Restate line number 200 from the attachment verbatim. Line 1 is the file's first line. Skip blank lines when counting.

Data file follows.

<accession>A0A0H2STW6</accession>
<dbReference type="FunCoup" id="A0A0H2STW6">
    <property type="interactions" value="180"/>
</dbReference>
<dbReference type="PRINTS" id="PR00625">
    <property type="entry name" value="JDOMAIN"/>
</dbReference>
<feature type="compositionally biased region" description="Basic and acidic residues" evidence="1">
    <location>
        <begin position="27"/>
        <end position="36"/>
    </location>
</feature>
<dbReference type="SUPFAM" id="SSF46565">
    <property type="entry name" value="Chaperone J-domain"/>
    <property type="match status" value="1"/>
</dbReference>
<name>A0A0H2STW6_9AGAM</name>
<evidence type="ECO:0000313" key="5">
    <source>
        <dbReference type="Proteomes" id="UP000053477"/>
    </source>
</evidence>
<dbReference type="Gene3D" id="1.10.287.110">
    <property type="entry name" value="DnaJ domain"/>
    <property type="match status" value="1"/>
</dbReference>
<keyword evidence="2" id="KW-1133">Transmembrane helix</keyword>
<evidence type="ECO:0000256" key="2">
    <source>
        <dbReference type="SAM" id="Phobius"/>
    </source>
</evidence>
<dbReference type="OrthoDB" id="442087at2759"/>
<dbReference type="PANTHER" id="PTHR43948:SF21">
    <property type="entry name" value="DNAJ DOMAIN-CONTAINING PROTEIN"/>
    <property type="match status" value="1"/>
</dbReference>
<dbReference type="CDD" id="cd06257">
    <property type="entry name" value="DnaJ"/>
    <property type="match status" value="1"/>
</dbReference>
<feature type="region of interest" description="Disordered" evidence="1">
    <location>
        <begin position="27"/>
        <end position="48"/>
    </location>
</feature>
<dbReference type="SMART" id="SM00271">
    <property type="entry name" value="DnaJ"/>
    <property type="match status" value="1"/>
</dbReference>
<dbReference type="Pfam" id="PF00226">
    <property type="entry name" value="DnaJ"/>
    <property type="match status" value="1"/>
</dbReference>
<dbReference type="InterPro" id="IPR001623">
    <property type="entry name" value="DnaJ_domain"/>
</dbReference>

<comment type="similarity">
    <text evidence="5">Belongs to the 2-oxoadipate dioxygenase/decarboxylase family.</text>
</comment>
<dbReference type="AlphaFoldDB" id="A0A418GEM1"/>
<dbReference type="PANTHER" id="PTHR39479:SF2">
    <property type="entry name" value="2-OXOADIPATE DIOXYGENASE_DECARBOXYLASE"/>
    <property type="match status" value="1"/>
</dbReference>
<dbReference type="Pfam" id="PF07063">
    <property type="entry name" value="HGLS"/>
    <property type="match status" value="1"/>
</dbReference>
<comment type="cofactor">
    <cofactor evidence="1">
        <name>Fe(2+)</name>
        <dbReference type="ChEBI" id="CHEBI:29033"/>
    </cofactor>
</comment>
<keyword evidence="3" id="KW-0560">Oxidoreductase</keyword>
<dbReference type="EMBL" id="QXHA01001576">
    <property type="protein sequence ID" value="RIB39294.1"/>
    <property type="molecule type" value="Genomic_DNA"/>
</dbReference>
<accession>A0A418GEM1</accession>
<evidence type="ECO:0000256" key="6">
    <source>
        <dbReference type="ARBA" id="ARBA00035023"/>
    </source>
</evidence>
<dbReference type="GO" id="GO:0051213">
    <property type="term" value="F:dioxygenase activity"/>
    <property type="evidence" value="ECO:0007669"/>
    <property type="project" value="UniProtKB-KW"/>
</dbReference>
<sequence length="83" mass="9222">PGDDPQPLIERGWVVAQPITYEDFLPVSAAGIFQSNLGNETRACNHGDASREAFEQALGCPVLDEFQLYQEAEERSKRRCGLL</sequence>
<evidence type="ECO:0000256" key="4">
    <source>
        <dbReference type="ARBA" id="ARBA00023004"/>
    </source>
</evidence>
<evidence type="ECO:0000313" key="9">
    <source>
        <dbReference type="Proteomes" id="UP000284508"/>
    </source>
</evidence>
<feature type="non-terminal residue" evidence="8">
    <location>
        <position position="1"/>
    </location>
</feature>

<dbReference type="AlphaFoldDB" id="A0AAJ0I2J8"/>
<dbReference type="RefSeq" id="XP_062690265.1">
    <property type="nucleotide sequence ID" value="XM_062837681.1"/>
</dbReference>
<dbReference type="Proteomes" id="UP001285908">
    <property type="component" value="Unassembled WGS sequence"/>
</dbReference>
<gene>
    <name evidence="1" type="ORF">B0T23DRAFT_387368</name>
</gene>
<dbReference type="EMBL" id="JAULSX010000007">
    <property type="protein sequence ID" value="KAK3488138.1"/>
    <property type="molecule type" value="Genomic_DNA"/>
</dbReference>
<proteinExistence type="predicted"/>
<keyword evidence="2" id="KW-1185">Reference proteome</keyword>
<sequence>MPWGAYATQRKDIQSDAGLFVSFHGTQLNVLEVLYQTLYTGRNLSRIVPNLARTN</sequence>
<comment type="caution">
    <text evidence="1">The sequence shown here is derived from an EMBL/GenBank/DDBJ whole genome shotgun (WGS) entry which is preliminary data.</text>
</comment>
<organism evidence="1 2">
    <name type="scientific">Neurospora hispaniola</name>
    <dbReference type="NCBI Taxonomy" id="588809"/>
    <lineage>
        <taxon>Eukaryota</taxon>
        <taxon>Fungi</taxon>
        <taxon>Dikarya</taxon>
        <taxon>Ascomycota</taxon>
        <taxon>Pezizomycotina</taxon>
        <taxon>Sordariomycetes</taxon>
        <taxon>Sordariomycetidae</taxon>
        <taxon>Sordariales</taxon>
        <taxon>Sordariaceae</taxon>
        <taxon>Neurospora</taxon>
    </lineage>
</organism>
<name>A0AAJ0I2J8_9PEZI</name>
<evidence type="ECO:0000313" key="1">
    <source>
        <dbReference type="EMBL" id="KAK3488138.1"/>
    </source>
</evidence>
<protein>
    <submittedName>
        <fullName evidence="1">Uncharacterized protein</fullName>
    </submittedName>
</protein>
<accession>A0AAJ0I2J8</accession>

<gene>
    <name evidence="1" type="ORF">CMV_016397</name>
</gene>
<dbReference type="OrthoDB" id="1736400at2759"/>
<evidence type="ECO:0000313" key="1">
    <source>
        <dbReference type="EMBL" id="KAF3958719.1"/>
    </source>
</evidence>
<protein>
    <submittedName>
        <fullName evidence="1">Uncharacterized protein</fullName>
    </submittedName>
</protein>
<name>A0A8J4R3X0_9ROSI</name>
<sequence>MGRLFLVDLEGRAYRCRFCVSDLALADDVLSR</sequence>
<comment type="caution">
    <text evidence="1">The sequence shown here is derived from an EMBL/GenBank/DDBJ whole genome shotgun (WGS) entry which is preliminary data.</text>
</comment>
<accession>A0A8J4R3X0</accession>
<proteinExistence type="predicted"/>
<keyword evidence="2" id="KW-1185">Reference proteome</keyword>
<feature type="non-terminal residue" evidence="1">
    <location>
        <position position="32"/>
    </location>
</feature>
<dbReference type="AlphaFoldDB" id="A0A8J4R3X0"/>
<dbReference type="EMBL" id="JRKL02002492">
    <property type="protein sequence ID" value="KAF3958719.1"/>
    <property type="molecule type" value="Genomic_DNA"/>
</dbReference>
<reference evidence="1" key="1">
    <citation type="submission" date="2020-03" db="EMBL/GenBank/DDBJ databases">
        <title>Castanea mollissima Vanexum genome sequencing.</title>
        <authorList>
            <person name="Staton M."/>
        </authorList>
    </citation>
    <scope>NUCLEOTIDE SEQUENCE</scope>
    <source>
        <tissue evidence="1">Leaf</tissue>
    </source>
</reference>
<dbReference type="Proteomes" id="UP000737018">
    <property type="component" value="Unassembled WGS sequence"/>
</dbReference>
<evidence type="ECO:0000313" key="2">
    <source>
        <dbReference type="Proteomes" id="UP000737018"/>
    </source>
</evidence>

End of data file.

    </source>